Exclusive interview: BLG’s first ever diversity director

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Most people – when asked to repeat a full interview because the recording device has failed – would be irritated at best, infuriated at worst. Borden Ladner Gervais’ Laleh Moshiri just laughed – “I’m sure you want to pull your hair out,” she comforted.

Toronto-based Moshiri is friendly, engaging and remarkably easy to talk to but she’s also evidently passionate about what she does and proud of the big step Canada’s largest full-service law firm has just taken.

Last week, the company created its very first national director of diversity and inclusion – with over 15 years’ experience in the field, Moshiri was chosen to take the reins. Here, HRM asked her how it feels, what her first plans are, and what she hopes to achieve in the future.

HRM: How does it feel to be appointed the first ever Director of Diversity and Inclusion at BLG?

LM: I’m thrilled! BLG has always been committed to diversity and inclusion but my new role takes it a step further and ensures stewardship of our program. I am actually honoured that I am the one who has been entrusted with this very important responsibility.

HRM: What first on the agenda for you, in the new position?

LM: I am putting together a three-year strategic plan that focuses on recruitment, retention and building an inclusive culture.  It will include initiatives such as managing our talent pipeline, enhanced training, and active outreach to diverse groups in recruitment – and much more!

HRM: What’s the long term goal – what do you hope to achieve and by when?

LM: BLG’s goal is to attract and retain the best talent so we can deliver the best legal services to our clients.  We believe that valuing and enhancing diversity and inclusion will assist us in this goal.  We want to be the firm where people want to build their careers, not only because we are one of Canada’s top law firms, but because they know they will be respected for who they are, they will be supported in their careers and everyone has the chance to contribute and succeed.

HRM: The newly created position clearly speaks to BLG’s commitment to diversity – is this increased commitment something we’re seeing across Canada in general?

LM: Yes, clearly, all major law firms have been elevating their focus on diversity for some time, whether through programming and initiatives, diversity committees, getting involved in third-party organizations, or other formal and less formal efforts.
What I am very excited about at BLG is that we are always taking the effort one step farther - for example - this dedicated role. It is still out of the norm to see a firm fully dedicating a role to diversity and inclusion ‎and not having it led by a lawyer in practice, or managed through other functions and structures.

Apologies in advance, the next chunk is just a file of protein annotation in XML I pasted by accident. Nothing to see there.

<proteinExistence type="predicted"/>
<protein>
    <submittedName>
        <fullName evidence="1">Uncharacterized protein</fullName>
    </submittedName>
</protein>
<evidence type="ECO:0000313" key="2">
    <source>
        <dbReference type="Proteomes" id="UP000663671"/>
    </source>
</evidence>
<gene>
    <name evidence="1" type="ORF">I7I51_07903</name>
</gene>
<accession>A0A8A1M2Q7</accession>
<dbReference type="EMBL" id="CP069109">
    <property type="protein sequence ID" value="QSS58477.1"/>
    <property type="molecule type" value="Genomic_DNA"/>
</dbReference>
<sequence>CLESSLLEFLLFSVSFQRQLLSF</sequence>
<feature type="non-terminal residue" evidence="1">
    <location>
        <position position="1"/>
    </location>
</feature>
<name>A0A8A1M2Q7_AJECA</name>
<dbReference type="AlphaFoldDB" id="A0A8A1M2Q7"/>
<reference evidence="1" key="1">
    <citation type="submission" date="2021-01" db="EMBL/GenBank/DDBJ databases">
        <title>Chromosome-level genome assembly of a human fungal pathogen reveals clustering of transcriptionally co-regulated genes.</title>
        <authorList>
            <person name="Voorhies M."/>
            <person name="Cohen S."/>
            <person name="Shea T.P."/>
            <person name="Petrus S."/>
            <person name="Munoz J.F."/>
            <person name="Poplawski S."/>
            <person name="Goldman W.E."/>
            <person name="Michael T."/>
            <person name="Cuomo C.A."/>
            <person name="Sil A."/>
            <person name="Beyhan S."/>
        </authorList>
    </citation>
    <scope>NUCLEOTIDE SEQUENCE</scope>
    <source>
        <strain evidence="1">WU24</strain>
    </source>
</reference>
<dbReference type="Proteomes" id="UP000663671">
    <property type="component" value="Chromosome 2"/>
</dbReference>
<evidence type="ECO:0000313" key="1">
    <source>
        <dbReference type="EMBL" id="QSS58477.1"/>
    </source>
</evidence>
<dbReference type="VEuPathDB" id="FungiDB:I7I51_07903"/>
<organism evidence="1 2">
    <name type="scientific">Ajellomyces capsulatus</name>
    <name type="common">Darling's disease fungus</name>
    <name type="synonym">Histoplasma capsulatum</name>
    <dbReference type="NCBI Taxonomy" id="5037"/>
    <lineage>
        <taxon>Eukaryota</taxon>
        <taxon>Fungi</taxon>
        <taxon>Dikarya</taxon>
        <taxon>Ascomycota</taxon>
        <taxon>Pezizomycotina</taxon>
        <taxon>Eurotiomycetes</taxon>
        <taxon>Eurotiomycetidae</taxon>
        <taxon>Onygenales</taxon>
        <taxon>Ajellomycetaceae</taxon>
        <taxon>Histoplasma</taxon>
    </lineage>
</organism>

HRM: What the biggest challenge facing HR professionals in terms of diversity right now?

LM: To date we have focused a lot of effort on awareness building.  That is of course very important but the challenge now is how we move beyond that and bring about behavioural change.

HRM: How can they work to overcome it?

You have to continue to raise awareness but also train people in very practical ways.

For example, at BLG, we brought in a speaker who did a presentation on how to build a more LGBT inclusive workplace.  The speaker didn’t just talk at us but rather we had the opportunity to look at scenarios and talk through appropriate and inappropriate ways to handle situations.

You need buy in from senior leadership and you have to make an example of your leaders. People have to see the behaviour and the genuine commitment.   So for example, if someone says something inappropriate, imagine the impact if one of your leaders is an active bystander and intervenes - think of the impact, not just on the individual involved but on everyone.
As another example, leaders need to sponsor women and diverse individuals.

HRM: Can you tell us a bit more about “sponsoring” women?

LM: Research has shown that sponsorship is critical for the career advancement of women (and I would add, by extension, diverse individuals.)  Sponsors are not the same as mentors.  While mentors provide advice and support, sponsorship involves being proactive and taking purposeful action.

Sponsors are powerful people in an organization who champion those that they sponsor.  So for example, they publically recognize the sponsored person’s achievements; actively seek out opportunities for them; introduce them to and foster relationships with clients and internal senior people.

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